Nanoelectromechanical Systems (NEMS) have researchers rockin' and rollin' at Cornell University: Lidija Sekaric, an applied physics graduate student, recently built a playable microscopic guitar.
Its strings are really silicon bars measuring 150 by 200 nm in cross-section and ranging from 6 to 12 µm in length. When a focused laser beam hits the strings, they vibrate at frequencies of 17 octaves or 130,000 times higher than a real guitar. They also create interference patterns in the light reflected back, which can be detected and converted to audible notes.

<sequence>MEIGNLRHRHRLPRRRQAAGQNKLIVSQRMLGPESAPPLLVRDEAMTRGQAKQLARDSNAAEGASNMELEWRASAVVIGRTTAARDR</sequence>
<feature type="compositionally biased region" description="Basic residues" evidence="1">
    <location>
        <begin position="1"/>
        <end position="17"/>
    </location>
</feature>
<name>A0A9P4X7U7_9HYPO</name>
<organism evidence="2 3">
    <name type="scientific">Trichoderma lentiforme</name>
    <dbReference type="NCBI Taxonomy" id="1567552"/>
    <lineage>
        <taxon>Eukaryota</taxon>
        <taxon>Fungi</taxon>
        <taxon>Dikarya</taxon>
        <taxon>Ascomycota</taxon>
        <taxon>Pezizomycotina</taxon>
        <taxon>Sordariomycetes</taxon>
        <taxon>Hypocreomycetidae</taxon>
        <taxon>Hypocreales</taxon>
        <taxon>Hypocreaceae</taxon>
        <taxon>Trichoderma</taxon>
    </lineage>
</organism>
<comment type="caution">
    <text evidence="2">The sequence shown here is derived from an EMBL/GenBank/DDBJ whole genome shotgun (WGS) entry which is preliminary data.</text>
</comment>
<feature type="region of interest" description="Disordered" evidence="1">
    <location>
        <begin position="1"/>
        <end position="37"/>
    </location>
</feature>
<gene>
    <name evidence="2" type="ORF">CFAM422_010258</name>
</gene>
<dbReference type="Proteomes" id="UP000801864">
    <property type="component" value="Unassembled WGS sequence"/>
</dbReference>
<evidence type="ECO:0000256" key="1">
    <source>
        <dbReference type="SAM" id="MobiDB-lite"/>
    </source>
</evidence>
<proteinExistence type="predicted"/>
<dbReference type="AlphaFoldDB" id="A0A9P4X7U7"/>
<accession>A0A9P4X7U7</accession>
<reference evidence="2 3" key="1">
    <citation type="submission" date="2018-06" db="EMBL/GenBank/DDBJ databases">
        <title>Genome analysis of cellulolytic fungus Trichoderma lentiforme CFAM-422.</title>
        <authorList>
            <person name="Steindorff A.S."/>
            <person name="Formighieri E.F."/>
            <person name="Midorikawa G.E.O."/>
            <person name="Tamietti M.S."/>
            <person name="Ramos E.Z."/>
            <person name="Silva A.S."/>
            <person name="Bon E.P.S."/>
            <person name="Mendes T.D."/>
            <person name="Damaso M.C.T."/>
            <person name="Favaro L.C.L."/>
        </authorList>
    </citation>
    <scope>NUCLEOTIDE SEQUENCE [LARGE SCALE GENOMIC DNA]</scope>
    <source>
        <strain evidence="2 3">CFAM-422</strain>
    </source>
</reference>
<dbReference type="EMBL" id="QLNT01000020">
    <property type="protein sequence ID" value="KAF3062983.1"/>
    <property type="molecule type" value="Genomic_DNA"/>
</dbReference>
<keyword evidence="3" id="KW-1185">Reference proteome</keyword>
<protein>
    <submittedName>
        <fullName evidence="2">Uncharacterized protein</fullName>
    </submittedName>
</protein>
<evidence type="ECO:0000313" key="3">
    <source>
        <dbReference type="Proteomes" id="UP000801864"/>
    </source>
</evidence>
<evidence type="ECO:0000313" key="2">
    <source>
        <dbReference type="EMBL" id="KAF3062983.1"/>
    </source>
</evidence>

The project demonstrates that nanoscale objects can be made to vibrate at radio frequencies up to hundreds of megahertz. Therefore, they can be used as substitutes for other components in electronic circuits, saving both space and power. These oscillations also can be tuned to a very narrow range of frequencies, making them useful as filters to separate signals of different frequencies. Additionally, because NEMS can be used to modulate light, they can be employed in fiber-optic communications systems as well.
For more information, go to www.cornell.edu.